Excerpts About Past
Diamond Heart Book IV, p. 10 • discuss »
Diamond Heart Book IV, p. 5 • discuss »
Diamond Heart Book IV, p. 146 • discuss »
Essence, on the contrary, has nothing to do with identification. It exists purely as itself. There is no identification with past experience or any self-image at all. In fact, its presence is concomitant to the absence of identification with any self-image or psychic structure. When we are identified with a self-image we acquired in the past, we are not being our true nature. This means that for the realization of essence the first step is to disidentify, to see that we are not whatever self-image (self-representation) we have, that we are not whatever content we find, physical, emotional, or mental. This loosening of identification will loosen the rigid structure of the personality. More space will be created within us.
Essence with the Elixir of Enlightenment, p. 46 • discuss »
We can see that this activity of personality—which consists of reacting to situations by dredging up memories of certain childhood object relations that are somehow associated with the situation, identifying with one or another of the images in the object relation and then manifesting certain automatic emotions and behaviors—completely lacks freshness, newness. It is a reaction of the past to the present. Being, on the other hand, is the absence of such reactions. Being means no reaction, no mental activity that defines who or what one is. In fact, Being is not an activity at all; it is an existence, a suchness, a thereness, a presence that is not doing anything to be there. Since Being is itself existence, it does not need the mind to be there. It is like a physical object, which does not need the activity of mind to exist. The ego structure, on the other hand, is maintained, must be maintained, by the constant activity and reactivity of the mind.
Pearl Beyond Price, p. 57 • discuss »
Thus there cannot be freedom from this ego structure as long as one is attached and completely lost in his personal life, and as long as one continues to view himself as an extension of his unique personal history. For complete freedom from this ego individuality, which is the same as completely establishing the Personal Essence, one must be free from the supports of this ego structure, the personal life and personal history. Only when these supports are exposed and then transcended does the true support for the Personal Essence arise, through the action of the Impersonal aspect. In other words, just as the Personal Essence exposes the individuality of ego, the Impersonal aspect exposes the support of such individuality. One could say that the full realization and understanding of the Personal Essence shifts the sense of being a person from ego to Being. This then exposes the deep supports for the individual ego structure, which is seen as inseparable from the personal life and history. This latter perception is possible only from the Impersonal aspect. It is interesting to notice that this transition happens only through the combined influence of the full realization of the true Personal Essence and the transcendent awareness of the Impersonal aspect.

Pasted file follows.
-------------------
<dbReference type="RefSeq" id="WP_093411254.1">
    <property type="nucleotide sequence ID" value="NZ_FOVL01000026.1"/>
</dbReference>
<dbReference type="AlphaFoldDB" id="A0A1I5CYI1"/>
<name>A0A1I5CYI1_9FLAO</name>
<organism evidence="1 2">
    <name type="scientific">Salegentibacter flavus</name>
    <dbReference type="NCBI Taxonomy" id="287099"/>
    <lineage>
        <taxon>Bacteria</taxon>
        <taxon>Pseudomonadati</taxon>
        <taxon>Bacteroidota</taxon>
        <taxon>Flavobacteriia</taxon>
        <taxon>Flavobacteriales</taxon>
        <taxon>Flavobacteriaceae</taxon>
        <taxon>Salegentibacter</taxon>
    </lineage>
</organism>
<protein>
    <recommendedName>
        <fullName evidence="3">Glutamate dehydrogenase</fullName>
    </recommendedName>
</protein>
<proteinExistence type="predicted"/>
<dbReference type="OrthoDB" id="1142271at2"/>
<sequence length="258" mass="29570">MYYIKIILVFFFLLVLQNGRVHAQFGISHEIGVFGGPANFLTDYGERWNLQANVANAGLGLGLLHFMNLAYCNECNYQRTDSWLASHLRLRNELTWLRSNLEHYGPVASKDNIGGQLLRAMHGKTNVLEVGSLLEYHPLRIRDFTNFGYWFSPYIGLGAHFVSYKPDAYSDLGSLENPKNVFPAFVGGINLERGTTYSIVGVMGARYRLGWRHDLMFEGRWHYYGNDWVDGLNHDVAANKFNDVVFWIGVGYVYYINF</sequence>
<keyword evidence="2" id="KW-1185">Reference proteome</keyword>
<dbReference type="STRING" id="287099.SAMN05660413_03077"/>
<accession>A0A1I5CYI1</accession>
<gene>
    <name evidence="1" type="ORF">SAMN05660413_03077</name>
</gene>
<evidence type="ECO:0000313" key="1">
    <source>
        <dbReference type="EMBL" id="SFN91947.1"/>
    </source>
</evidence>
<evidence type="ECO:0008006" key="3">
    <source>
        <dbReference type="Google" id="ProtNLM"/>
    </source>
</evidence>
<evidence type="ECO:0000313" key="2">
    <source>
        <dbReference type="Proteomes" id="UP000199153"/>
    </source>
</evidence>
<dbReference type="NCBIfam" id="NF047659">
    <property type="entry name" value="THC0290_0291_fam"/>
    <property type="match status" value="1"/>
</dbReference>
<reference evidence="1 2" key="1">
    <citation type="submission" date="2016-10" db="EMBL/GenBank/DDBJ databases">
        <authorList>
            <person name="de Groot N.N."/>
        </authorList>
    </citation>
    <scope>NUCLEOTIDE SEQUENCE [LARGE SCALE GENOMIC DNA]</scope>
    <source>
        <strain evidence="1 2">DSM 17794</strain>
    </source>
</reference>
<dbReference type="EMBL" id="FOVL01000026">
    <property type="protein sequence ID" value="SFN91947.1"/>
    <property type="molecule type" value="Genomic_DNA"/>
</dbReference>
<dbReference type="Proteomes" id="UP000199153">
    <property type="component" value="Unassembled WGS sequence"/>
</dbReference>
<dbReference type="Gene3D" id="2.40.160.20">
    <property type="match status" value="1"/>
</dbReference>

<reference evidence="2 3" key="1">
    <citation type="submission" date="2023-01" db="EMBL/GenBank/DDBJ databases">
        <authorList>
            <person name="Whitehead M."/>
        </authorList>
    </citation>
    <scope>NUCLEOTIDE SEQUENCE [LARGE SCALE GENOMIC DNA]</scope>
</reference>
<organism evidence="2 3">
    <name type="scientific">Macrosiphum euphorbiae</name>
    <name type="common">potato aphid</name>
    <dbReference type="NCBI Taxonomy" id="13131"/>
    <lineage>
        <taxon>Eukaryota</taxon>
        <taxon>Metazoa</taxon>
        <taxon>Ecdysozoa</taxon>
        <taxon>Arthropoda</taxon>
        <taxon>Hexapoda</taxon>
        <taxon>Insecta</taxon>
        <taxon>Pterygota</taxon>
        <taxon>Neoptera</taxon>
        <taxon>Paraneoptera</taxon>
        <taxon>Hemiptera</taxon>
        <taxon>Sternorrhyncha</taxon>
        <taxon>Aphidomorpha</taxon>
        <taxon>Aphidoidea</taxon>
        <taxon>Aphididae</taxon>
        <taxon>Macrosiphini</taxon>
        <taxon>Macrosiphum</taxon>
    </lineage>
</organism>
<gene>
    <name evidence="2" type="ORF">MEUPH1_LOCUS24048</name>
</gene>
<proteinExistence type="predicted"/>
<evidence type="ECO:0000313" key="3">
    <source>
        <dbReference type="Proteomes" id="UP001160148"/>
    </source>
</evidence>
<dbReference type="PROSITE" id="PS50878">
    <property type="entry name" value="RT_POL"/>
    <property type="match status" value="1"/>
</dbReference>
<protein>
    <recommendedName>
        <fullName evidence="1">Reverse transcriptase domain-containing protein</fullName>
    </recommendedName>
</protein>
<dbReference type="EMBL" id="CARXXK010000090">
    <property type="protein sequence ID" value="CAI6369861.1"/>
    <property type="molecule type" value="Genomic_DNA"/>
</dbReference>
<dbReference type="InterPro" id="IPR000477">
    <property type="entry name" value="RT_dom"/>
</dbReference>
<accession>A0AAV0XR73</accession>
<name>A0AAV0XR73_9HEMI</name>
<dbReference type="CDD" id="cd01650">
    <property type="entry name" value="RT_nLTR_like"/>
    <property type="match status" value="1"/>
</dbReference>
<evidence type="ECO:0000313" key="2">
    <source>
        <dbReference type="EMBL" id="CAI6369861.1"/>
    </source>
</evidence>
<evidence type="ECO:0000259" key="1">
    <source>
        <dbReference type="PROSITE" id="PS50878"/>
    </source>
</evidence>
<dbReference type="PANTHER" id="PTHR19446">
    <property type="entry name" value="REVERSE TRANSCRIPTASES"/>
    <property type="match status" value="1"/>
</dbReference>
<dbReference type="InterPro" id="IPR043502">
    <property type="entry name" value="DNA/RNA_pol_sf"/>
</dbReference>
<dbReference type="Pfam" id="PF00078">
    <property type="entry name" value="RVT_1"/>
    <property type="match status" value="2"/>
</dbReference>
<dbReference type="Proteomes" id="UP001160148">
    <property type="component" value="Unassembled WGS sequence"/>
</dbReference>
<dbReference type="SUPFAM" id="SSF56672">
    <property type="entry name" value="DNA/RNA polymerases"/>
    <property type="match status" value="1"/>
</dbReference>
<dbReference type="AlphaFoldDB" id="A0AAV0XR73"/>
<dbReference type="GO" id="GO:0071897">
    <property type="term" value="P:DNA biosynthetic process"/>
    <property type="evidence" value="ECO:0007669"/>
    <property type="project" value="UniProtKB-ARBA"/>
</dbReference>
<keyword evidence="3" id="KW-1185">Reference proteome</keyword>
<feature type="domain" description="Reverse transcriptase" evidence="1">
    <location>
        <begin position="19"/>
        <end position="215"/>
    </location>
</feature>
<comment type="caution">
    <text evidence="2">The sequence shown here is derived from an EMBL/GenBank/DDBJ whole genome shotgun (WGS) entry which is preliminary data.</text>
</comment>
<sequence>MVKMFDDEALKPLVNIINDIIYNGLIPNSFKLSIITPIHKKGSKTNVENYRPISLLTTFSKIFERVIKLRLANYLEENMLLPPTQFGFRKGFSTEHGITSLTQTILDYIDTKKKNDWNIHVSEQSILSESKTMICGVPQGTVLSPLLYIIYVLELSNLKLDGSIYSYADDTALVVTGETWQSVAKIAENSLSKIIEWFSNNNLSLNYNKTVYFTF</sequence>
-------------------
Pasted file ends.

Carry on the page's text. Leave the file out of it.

Pearl Beyond Price, p. 425 • discuss »
It is important to notice that part of the process of realization of Pure Being is the metabolism of some object relations. This means psychodynamic and structural work can lead to this dimension of experience. This is usually completely ignored by spiritual teachings, which makes the realization of this dimension difficult and extremely rare. We see here that a large part of the barrier against this dimension of Being is the existence of nonmetabolized past object relations. Most spiritual teachings focus on the existential and epistemological barriers, which are only some of the relevant issues. In the Diamond Approach, we see that consideration of the psychodynamic and structural issues is very helpful in realizing these deep aspects of Being, and integrating them in a deep personal way. In fact, we see such issues to be the primary ones, and the phenomenological-existential and epistemological ones as much easier to deal with.
Pearl Beyond Price, p. 449 • discuss »